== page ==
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The following is written by a lady in my writer’s group, Katy Huth Jones.  It definitely encouraged me. I hope it does you as well.

 

In the Bible, several things are described as precious. The Lamb’s blood (I Peter 1:19), the death of God’s saints (Psalm 116:15), an excellent wife (Proverbs 31:10), and this verse in Isaiah 43 that leaped out at me a few weeks ago: “Because you are precious in my eyes, and honored, and I love you.”

Who is precious in God’s eyes? Verse 7 has the answer: “everyone who is called by my name, whom I created for my glory, whom I formed and made.”

The Oxford Dictionary defines precious this way: “Of great value; not to be wasted or treated carelessly.” Which compels this soul-searching question: Do I see myself as precious in God’s eyes? If not, why not?

When I was younger and healthier, I was a whirlwind of activity in service (I sincerely hoped) to my family, church, and community. I felt I had value because of what I did for others, and I guess my identity became wrapped up in all that busyness and affirmation from others.

Now that my health has crashed and I’m living with a chronic disease as well as the ever-present threat of a third cancer recurrence, I have felt worthless and wondered why God doesn’t just take me home. But those feelings don’t come from God’s view; I’m comparing my present self to my former self, and there is no comparison. I’ve been wasting time and brain space on wrong thinking, treating carelessly what God sees as precious.

No, I can’t do what I once did, in the strength of youth. But what can I do for the Lord in my twilight years? First, show gratitude to the One who calls me precious and sent his beloved Son to shed His precious blood for my sins. I can also be thankful for a loving, godly husband who still sees me as a precious wife and is grateful I’m still here.

I can acknowledge that God cares for me daily while my body gradually declines. Instead of moaning and whining, I need to praise Him daily for the hope of heaven that can sustain me even on the darkest days. “So we do not lose heart. Though our outer self is wasting away, our inner self is being renewed day by day.” (2 Corinthians 4:16) The inner self is our true self, our eternal soul which will live forever in the presence of God and the Lamb.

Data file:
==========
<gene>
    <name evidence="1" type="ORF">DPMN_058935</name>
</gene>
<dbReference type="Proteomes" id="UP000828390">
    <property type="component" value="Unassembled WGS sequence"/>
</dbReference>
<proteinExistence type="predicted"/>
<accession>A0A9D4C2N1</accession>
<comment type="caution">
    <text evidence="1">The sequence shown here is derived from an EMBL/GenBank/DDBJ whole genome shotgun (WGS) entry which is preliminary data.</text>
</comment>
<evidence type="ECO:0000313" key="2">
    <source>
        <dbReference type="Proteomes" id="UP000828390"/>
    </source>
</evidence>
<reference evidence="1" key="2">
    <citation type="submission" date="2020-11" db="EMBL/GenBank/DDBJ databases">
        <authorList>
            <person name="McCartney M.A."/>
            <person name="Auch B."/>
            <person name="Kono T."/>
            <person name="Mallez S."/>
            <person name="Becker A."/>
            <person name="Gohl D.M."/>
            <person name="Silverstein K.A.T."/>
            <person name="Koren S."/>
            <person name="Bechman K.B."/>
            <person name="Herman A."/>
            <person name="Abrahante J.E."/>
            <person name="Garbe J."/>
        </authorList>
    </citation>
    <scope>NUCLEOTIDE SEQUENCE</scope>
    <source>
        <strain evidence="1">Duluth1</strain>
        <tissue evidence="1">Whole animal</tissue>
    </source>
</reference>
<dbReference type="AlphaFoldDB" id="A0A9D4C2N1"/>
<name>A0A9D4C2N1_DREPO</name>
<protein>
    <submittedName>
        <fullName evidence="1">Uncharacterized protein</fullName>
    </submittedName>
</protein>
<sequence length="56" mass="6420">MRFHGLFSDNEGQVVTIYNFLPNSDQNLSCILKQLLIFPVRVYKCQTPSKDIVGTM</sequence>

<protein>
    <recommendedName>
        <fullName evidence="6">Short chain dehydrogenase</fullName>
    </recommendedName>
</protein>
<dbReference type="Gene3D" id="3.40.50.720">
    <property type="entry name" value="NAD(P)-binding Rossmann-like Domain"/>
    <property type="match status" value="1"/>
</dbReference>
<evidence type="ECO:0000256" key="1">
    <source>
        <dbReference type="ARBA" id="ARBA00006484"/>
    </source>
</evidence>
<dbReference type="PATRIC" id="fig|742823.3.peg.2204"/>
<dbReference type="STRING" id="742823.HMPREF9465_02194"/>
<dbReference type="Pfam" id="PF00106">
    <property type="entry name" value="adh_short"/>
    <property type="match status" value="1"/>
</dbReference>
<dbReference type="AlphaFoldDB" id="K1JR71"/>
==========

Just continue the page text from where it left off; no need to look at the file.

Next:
I can continue to grow in faith, and hopefully wisdom, so I can keep sharing God’s love with others until my last breath. “So even to old age and gray hairs, O God, do not forsake me, until I proclaim your might to another generation, your power to all those to come.” (Psalm 71:18) Even if I can’t “do” the things I once did, I can show by word and example what God has done for me. After all, He has brought me through the fires of tribulation, patiently molding me to have a genuine, precious faith: “In this you rejoice, though now for a little while, if necessary, you have been grieved by various trials, so that the tested genuineness of your faith—more precious than gold that perishes though it is tested by fire—may be found to result in praise and glory and honor at the revelation of Jesus Christ.” (I Peter 1:6-7)

If God sees me as precious, then who am I to call myself worthless?

 

 

 

Katy Huth Jones writes amazing novels (fantasy anthologies and Mercy series), children’s books, and a realistic, positive, daily devotional journey through chemo entitled Battling the Beast. It’s a must-read for anyone who has just been diagnosed with cancer or has a loved one who is starting chemo.

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But in your great mercy you did not put an end to them or abandon them, for you are a gracious and merciful God. Nehemiah 9:31

 

Perhaps it’s because I’m a child of the 1960s, but I can’t throw out a plant.

Years ago, I was given a Chinese evergreen in a sympathy basket when my husband died. When it grew, I replanted it and all went well…for a while. Then the leaves began turning yellow, one at a time. A few cat teeth marks appeared on a leaf that had become torn. I kept watering the plant, but finally, the only leaf remaining was the torn one. In fact, one could barely call it a leaf.

But it still was alive. I couldn’t bring myself to carry the thing to the dumpster. I watered it, talked to it, put it in a different part of the room. After a few months, another leaf appeared, and a few more teeth marks. So, I dabbed the leaf in vinegar and moved the plant from the floor to my desk, away from tempted felines. I aerated and added nutrients to the soil. Slowly, another stalk emerged and unfolded into a wonderful green leaf. I propped it with a gardening stick.

Now it has four healthy, thriving leaves. It’s taken almost three years to get this far, but I have hope that one day it will be full and lush again.

Today, as I watered it I heard God whisper into my spirit, “Now you understand how I feel.” When it comes to saving souls, God is even more tenacious than I am with plants. What others may see as worthless, He sees as potential.

Life may have been harsh. Perhaps we feel as if someone has gnawed on our egos awhile or ripped through our hearts. We droop, feeling useless.

Our loving Lord will allow His spirit to nourish us, prop us up, and give us what we need to once again grow. He won’t give up. He is patient. He has the time to continue to care for and encourage us. None of us are worthless in His sight.

Thank you, precious Lord, for your loving, caring, tenacious attitude towards us to have potential but are right now barely thriving. Thank you for not abandoning us, but mercifully nurturing us as we learn to grow in Your spirit.  Amen.

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